Experiential learning is the at the heart of a SUNY Potsdam education and that is no more clearly expressed than when seniors Ryan Shores, Sydney LaPan, Toni Wahl and Christina Cranwell recently donned bee suits to inspect local bee hives with university Instructional Specialist Ray Bowdish and Dwayne Belt from the Local Living Venture’s Bees & Beekeeping Group.

The four students ventured out to inspect local honey bee hives as they were looking for the presence of the Varroa Mite (Varroa destructor), a pest that regularly plagues Honey bee (Apis melifera) colonies—Causing the parasitic disease, varroosis that weakens bee hives and eventually causes the hive to die or “collapse.”

Leave a Comment October 11, 2017

Varroa Mite Calculator

From: via youtube

Leave a Comment October 10, 2017

Buzzing south for the winter: Bees depart Wilson County after summer of pollination

From: The Wilson Times [North Carolina]

By Drew C. Wilson


The feral bees have been down in their numbers since the introduction of the Varroa mite, a small parasite that can attach itself to the insect.

“The Varroa mite is the main problem for the beekeepers,” Keller said. “That’s something that we can treat in the hives, but obviously in the wild, those don’t get treated. Sometimes a hive can survive for several years before it will finally succumb to the pressure of the Varroa mite. The overall health of the honeybee in the wild is unknown because we can’t get in there and look at them, but their numbers are down.”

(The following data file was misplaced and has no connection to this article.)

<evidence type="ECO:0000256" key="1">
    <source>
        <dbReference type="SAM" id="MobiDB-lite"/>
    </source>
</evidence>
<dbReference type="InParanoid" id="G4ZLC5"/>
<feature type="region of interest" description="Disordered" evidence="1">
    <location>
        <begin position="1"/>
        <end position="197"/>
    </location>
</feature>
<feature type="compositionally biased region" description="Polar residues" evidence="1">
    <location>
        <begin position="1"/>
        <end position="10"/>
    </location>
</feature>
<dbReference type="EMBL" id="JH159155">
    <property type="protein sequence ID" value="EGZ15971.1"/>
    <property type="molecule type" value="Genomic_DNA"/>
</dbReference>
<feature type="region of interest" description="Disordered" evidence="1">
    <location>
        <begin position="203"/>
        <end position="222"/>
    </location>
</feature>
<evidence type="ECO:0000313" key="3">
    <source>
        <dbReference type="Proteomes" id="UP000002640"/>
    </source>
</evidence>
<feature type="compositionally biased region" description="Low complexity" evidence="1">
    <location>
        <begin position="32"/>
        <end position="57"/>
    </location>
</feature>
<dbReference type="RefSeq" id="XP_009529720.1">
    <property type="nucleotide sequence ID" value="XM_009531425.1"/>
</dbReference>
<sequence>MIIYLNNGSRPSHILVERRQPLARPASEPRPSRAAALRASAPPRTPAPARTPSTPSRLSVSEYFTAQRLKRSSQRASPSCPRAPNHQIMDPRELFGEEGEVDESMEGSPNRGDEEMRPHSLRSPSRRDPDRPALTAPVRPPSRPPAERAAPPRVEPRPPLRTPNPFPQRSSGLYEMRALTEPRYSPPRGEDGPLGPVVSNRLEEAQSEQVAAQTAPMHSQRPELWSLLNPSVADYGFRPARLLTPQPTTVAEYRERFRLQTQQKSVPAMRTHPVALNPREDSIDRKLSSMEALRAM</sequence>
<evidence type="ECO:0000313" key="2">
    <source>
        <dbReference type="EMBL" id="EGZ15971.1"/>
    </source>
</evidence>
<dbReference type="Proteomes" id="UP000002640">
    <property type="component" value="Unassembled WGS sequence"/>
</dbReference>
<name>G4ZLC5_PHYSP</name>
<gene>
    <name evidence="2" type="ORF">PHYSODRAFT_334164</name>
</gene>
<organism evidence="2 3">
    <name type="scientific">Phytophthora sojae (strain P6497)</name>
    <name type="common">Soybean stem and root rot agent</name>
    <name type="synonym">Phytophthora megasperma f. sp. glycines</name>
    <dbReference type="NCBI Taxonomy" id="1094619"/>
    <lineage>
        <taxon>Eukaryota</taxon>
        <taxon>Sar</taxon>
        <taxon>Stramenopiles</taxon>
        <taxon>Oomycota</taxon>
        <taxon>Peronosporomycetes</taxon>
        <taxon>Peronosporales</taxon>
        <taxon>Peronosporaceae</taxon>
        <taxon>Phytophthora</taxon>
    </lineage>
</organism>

Leave a Comment October 10, 2017

Wild Bees and Russian Bees: Pollinators that are Resistant to Varroa

From: National Geographic Australia

What Happens If The Honeybees Disappear?

Wild bees and Russian bees might be able to help.

By Catherine Zuckerman


Colony collapse in general could be devastating to food production. So scientists are looking for alternatives. Most honeybees in the U.S. today are of Italian heritage and vulnerable to a pest called the varroa mite. But Russian bees are more resistant to it, and backyard beekeepers have had success with them. The problem, says Tarpy, is that Russian honeybees don’t make as much honey as their Italian counterparts and “aren’t as amenable” to the migratory nature of pollinating large-scale farms.

Leave a Comment October 9, 2017

Symposium on the Emerging infectious agents in Honey bees and OIE [World Organization for Animal Health] listed diseases

From: Anses [French Agency for Food, Environmental and Occupational Health & Safety]

Organised by: French Agency for Food, Environmental and Occupational Health & Safety & World Organization for Animal Health

Place : Istambul

During the 45th APIMONDIA congress held in Istanbul from 29th September to 4th October 2017, ANSES and OIE have organized a symposium on the “Emerging infectious agents in Honey bees and OIE listed diseases”. The ANSES laboratory located in Sophia Antipolis is OIE reference laboratory for honeybee diseases and the European reference laboratory for honeybee health.

Leave a Comment October 6, 2017